“When you’re tied to transportation, transportation is a very global business,” she said. “Here we are a U.S. company and fairly small, and then trying to take on the Queen’s English in how to respond to an international carrier. So we worked very hard to think like a global company.”

That involved understanding the many different cultures of passengers throughout the world and incorporating that into its service, Sullivan Garrett said.

“We may have a Middle Eastern lady who is ill and complaining of abdominal pain,” she said. “Well, how we conduct our advice for treating her is important because there are certain religious factors here that are very, very important; religious beliefs and cultural beliefs that go into how we manage this whole event.”

About 500 million travelers worldwide fly aboard planes with MedAire’s service, including more than 85 percent of the people who fly out of Phoenix Sky Harbor International Airport. It also has expanded its service to support maritime operators, government agencies, the military, and business travelers and expatriates all over the world.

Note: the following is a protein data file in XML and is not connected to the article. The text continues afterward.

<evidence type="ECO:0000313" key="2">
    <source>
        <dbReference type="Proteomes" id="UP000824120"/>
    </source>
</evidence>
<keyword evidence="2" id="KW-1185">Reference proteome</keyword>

“We have been supporting the business aviation market, carrying the top five to 100 business executives on board corporate jets throughout the world,” Sullivan Garrett said. “Also, we happen to end up taking care of luxury yachts, and now we acquired a company called Maritime Advisory Systems, and that business is about 2,500 vessels out there on the sea carrying shipping containers and fuel, and all kinds of goods. Transportation is the shaking and moving of our economic society.”

There’s still room for growth in the United States and Europe, but the real growth for MedAire is taking place and will continue to take place in Asia, she said.